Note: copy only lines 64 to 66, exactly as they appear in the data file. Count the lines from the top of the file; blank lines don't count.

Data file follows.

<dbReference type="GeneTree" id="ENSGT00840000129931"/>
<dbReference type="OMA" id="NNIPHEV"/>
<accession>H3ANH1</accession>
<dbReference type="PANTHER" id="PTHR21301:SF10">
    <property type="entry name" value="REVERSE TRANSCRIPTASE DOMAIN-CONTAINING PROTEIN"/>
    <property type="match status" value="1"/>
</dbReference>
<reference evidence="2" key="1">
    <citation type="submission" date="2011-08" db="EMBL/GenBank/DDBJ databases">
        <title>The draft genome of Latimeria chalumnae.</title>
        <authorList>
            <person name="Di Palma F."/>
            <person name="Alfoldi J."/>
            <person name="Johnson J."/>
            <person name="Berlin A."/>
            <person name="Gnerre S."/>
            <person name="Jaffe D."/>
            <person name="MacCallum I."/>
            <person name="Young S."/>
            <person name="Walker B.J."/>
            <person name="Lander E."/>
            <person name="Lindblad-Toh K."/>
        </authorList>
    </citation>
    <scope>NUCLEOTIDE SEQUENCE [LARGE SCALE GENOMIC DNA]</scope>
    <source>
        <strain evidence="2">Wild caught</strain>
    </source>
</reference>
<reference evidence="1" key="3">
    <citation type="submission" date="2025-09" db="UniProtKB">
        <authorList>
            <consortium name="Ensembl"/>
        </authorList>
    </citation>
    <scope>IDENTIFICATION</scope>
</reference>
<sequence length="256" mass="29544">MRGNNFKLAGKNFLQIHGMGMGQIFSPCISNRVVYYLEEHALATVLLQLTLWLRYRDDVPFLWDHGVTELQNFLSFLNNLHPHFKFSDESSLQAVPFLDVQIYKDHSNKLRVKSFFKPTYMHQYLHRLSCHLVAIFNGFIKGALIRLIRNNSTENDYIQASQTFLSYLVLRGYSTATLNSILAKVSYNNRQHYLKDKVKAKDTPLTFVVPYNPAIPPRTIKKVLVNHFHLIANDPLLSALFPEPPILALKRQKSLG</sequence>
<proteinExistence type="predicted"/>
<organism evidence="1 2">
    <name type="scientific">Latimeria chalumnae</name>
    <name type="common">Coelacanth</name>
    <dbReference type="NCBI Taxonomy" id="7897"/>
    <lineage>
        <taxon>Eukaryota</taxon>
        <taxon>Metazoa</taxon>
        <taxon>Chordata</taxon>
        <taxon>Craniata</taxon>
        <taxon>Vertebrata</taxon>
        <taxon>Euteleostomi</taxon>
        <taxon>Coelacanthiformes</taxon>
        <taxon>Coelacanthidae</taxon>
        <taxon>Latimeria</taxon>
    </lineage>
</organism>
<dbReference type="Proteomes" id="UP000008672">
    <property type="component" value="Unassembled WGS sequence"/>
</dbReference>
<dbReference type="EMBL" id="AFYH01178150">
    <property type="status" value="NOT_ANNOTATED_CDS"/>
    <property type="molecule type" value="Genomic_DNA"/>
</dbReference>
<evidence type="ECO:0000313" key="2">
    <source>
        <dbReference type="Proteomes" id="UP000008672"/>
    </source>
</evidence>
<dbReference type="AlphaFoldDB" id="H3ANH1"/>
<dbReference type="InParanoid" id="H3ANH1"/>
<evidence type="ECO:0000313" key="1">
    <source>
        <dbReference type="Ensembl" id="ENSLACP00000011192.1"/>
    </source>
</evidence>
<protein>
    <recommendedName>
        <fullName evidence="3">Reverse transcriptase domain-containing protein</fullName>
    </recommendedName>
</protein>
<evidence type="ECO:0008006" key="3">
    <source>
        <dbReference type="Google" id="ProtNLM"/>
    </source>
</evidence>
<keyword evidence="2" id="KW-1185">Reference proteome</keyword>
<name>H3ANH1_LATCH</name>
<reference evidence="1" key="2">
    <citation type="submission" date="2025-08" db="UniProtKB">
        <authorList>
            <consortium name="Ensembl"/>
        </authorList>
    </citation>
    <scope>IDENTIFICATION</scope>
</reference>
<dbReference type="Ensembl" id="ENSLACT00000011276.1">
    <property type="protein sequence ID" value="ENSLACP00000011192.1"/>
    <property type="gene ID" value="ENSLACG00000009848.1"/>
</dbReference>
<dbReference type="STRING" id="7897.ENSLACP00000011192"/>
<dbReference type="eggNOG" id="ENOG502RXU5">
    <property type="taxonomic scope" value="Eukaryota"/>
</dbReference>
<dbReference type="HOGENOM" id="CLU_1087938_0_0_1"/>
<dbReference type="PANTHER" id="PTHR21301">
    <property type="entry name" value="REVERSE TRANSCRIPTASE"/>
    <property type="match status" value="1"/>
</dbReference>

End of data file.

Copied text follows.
    <source>
        <dbReference type="Proteomes" id="UP000008672"/>
    </source>